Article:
Figure 4
Immunoblots of protein adducts with 4-hydroxyhexenal, a n-3 PUFA-derived aldehyde, in mouse heart following n-3 PUFA diet are shown in representative blots (A) and quantified by densitometry (B). Shown in (C) are quantified levels of protein adducts with ...


Therapeutic application of dietary n-3 PUFAs in cardiac disease remains controversial despite years of experimental and clinical work in this area. The origin of much of this controversy can be attributed to the wide disparity in approaches used by investigators with respect to source of n-3 PUFA (fish vs. flaxseed oil) and dose required to achieve the observed effects. Even less is known about the time-dependent kinetics of these effects. In this context, the novelty of the study presented here is that 1) hearts from mice fed n-3 PUFA diet have decreased mitochondrial H2O2 emission and increased Ca2+-retention capacity; 2) these mitochondrial adaptations are dependent upon time; 3) these mitochondrial adaptations are accompanied by increased glutathione redox status and increased activity of GR; and 4) accumulation of HHE, a lesser known and under-studied aldehyde produced exclusively from lipid peroxidation of n-3 PUFAs, precedes these adaptations in mitochondrial function and glutathione redox chemistry during the course of the diet. These results show a unique and important chronological sequence of biochemical events which may explain, at least in part, a mechanistic basis of n-3 PUFA action in heart, and establish a role for non-enzymatic lipid oxidation products of n-3 PUFA’s in this process.

Increased capacity of cardiac mitochondria to buffer Ca2+ would be desirous for a variety of reasons, ranging from prevention of arrhythmia [35], increased activation of mitochondrial dehydrogenases and ATP production [36], and decreased susceptibility to Ca2+-induced opening of mPTP and cell death [37, 38]. In the present study, a number of factors may explain the observed increase in mitochondrial Ca2+-retention capacity in hearts of n-3 PUFA mice, consistent with reports from other labs. Similar studies using in vitro preparations of isolated cardiac mitochondria from fish oil-treated rats showed increased Ca2+-retention capacity [13, 14] before mPTP opening, and global ischemia/reperfusion injury in ex vivo rat hearts show that hearts from fish oil-fed animals have increased recovery of contractile force and decreased infarct sizes compared with chow-fed or n-6 PUFA-fed animals [39, 40]. The authors of these studies have largely focused on how n-3 PUFAs may be altering mitochondrial phospholipid fatty acid composition, particularly in cardiolipin, and the impact that this remodeling may have on the biophysical/biochemical interactions between cardiolipin and key proteins involved in mitochondrial Ca2+ uptake and retention capacity.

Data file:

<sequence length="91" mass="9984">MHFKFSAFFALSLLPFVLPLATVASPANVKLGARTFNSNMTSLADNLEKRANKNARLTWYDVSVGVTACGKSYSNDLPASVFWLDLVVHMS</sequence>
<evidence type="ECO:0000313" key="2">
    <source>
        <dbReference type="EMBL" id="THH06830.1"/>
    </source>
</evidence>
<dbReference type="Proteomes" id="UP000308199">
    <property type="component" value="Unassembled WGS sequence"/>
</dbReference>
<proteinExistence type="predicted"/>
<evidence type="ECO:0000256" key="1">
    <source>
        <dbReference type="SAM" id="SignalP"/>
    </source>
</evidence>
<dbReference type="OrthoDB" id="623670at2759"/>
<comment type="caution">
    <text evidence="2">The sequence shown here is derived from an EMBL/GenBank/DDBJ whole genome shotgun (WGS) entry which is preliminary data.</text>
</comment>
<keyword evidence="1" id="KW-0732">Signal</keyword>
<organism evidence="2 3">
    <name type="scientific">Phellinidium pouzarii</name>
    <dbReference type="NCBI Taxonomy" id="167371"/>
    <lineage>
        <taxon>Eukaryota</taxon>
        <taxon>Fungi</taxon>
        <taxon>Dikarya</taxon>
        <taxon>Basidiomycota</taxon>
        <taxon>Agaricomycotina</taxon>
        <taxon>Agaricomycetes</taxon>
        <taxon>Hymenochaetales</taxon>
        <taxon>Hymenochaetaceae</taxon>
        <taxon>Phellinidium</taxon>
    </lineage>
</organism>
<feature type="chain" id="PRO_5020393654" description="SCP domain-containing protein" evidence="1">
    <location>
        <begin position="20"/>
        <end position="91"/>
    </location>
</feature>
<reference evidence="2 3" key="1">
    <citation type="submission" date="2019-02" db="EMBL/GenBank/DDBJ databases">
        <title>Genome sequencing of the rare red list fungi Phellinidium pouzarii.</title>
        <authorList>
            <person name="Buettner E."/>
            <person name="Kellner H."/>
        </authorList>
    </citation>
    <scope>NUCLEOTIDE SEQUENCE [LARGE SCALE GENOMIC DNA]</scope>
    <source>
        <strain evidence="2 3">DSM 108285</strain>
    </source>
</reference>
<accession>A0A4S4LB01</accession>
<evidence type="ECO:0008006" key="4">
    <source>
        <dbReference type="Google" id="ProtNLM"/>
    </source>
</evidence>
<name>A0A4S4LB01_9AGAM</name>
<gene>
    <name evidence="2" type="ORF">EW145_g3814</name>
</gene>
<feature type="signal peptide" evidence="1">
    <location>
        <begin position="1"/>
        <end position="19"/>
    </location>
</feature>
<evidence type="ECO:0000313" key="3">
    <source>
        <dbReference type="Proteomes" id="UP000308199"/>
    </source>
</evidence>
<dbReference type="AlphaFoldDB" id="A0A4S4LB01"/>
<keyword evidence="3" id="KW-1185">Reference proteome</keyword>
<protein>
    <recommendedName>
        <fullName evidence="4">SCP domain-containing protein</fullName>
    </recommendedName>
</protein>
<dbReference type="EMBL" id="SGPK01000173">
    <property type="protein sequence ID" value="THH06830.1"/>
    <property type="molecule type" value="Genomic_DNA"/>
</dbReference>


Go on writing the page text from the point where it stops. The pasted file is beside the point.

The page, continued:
An invariable link in all of these previous studies on n-3 PUFA treatment is that the levels of n-6 PUFAs, particularly arachidonic acid (AA), were shown to decrease in cell membranes following n-3 PUFA treatment, and levels of DHA increased. Importantly, the characteristic decrease in AA and increase in DHA following fish oil treatment has been shown to be most pronounced in mitochondrial membranes [41], reflected even by alterations in cardiolipin composition [13]. While no studies to date have shown specifically how altering cardiolipin composition may affect mitochondrial Ca2+ uptake and retention capacity, there is good evidence that decreased AA levels may be important in this process given that AA has been shown to trigger increased susceptibility to Ca2+-induced mitochondrial swelling and cell death [42, 43]. Given these previous findings, it is plausible that the increased mitochondrial Ca2+ retention capacity and delayed mPTP observed in the present study is a result of mitochondrial phospholipid remodeling, although these parameters were not measured here. However, even if these parameters had been measured in this study, it would not have added much to the field given that these effects are already well-established, and at present no clear biophysical/biochemical mechanism exists as to how changing the composition of mitochondrial fatty acids and/or cardiolipin would change the structure/function of mitochondrial inner-membrane proteins and enzymes.